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Sunday, 19 August 2012

Plinius between two large seas Pictures by astronomical telescope

The Moon is much less geologically active than Earth. Unlike Earth's crust, whose multiple tectonic plates overlaps and collides and gave rise to mountain areas or destroyed bottom seas, the Moon's crust is a rigid single plate. A series of Moon features results from the deformation of the crust, which include compression (shortening) and tension (extension). Tectonic features are well illustrated around Humorum and Serenitatis basins.

The complex crater Plinius with many mountains, changes it's appearance considerably in different lighting conditions. It is located between Mare Serenitatis and Tranquillitatis.
Around Plinius there is is a lighter blanket caused by the impact and irregular hills on the floor to the north.
Notice some arched rilles, including Rima Plinius, north of Plinius and the darker surrounding. Darker areas show lava flows that prior the bright inner sides of Mare Serenitatis lava sinking. Also note Promontorium Archerusia and Dawes crater.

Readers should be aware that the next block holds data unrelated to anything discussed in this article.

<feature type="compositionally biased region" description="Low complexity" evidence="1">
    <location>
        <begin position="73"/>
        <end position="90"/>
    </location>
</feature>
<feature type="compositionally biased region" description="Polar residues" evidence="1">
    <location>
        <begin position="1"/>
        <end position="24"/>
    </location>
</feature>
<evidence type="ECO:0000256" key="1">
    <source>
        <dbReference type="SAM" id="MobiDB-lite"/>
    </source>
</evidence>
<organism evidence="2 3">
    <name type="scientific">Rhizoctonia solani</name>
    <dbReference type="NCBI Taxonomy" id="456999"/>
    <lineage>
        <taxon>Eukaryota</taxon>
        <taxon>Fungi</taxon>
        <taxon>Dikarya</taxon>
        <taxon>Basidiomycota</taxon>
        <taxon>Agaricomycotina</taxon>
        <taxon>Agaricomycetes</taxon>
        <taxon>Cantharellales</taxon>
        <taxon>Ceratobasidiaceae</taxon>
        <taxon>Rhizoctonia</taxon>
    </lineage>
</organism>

Photographer: Victor Lupu
Optical Reflector Telescope Celestron C8-Newtonian inch, 20mm Plössl, 2x Barlow
Mount: CG5 (EQ5)
Camera: Sony HDR CX105 to 8x optical zoom
Total Magnification: 800x
Filter: No
Date: 20/07/2011
Location: Baia Mare, Romania
Processing: video captures

              Photo above was made on 20.07.2011.


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